Main task today was to clean up that 'almost circle' by first tickling both sides on the surface grinder before turning it actually circular on the manual lathe. but . . Slow start this morning for several reasons:

- Late arising due to exhaustion from three grandchildren yesterday

- Had to fit the replacement extraction vacuum motor for the big disk sander - replacement arrived yesterday (Bank Holiday so don't knock Hermes !)

- Searched high and low for my box of slip stones to no avail - they've disappeared !

Although the surface grinder magnetic chuck is nicely ground flat and true, I like to gently pass a fine slip stone over it before use to ensure no burrs have been raised since last use - humph, need to order some more !

So pressing on I decided to let the spindle warm up to equilibrium (as you always should with precision grinding) while I checked hydraulic feeds and coolant flow.

. . .  no coolant flow ! - it uses a 'weir style' coolant settling system which is excellent for letting the very fine particles settle out of suspension, but it does (by design) have a very large surface area. This needless to say results in evaporation over time of the water content of the soluble oil coolant. In the end I had to add 6 gallons before the pump head once more was under the surface and delivering coolant.

. . . so no actual grinding yet, hopefully this afternoon but now other duties call.


Andrew Mawson
East Sussex

Offline awemawson

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Re: Making-A-Taper-Gauge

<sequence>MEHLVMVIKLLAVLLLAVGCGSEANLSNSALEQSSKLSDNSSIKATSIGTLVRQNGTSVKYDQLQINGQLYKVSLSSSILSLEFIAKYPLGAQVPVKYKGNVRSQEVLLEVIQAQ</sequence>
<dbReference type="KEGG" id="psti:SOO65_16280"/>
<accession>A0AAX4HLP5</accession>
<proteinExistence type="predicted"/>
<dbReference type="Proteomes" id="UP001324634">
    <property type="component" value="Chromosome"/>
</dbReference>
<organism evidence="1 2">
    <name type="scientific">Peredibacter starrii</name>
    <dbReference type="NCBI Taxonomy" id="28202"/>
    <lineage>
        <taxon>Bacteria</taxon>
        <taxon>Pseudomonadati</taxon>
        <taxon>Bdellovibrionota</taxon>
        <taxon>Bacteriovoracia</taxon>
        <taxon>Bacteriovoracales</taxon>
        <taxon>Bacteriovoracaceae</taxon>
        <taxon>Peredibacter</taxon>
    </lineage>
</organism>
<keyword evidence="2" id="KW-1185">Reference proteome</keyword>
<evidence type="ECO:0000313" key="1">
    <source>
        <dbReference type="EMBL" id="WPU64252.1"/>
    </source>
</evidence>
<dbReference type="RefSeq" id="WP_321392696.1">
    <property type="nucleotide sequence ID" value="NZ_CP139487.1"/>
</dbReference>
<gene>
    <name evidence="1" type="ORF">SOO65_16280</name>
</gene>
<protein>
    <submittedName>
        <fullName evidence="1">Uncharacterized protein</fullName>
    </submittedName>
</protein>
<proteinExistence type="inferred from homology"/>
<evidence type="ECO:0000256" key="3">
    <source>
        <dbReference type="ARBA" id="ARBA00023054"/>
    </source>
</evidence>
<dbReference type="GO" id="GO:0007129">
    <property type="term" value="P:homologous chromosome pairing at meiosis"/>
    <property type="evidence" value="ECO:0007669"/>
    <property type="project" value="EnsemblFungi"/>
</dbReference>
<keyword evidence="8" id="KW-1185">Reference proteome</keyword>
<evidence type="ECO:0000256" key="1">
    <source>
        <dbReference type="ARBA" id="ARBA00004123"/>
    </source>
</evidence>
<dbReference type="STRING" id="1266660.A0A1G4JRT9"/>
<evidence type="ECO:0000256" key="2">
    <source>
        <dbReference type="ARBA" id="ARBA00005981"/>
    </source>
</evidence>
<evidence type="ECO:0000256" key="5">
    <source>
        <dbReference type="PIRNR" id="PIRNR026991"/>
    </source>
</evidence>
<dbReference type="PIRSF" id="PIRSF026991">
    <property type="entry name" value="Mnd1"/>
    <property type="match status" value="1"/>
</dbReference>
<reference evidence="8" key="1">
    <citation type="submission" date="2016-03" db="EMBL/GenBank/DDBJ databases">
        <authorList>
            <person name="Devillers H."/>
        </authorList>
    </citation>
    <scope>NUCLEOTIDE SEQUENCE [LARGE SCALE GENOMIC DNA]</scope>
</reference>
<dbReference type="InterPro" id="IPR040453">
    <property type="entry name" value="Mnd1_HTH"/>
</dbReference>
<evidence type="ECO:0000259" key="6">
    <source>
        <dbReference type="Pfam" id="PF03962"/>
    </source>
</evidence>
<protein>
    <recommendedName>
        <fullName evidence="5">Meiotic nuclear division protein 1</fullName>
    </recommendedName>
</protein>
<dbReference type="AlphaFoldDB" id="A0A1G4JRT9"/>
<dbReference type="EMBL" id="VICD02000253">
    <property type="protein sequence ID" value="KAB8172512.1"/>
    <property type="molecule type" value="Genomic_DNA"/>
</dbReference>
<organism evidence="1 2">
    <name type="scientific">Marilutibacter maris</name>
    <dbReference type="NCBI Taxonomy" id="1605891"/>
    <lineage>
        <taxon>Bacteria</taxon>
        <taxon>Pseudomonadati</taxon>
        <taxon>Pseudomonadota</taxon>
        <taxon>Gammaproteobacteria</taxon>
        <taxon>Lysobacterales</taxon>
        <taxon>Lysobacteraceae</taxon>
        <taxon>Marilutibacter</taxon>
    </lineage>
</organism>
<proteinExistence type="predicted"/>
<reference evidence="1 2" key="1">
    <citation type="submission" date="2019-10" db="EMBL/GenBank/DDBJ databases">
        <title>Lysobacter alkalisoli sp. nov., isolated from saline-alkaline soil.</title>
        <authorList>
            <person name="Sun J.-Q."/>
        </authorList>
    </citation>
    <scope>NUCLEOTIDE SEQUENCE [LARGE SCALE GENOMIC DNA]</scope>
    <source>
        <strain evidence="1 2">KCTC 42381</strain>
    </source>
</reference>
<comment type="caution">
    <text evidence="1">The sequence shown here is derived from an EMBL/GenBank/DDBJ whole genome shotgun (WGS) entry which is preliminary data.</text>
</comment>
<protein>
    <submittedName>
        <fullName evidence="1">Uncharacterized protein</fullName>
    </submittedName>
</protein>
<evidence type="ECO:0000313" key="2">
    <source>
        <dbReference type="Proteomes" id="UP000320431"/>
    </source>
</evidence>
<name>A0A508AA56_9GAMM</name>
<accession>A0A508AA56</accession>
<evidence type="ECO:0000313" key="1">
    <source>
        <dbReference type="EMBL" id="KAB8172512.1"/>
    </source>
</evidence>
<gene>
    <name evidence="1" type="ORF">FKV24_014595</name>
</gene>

« Reply #4 on: April 03, 2021, 10:47:09 AM »
I eventually got back into the workshop and managed the first rough grinding of one side of the source plate to give me a flat surface when I mount it on the milling machine to bore the central hole for mounting between centres and subsequent turning operations.

Finish isn't fantastic with a bit of herringboning but I was taking it off at 2 thou a pass - final pass 1 thou, total removed 10 thou

Video still  uploading but it will be here :



« Last Edit: April 03, 2021, 11:44:03 AM by awemawson »
Andrew Mawson
East Sussex

Offline awemawson

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Re: Making-A-Taper-Gauge
« Reply #5 on: April 04, 2021, 12:19:02 PM »
Not much done today as it's Easter Sunday and apparently I have other things to do  :scratch:

But I did manage to centre up the plate that I've ground flat on the underside, select the taper arbor that I want to use, and drill out the central hole to 21 mm. This gives lots of room for boring to size.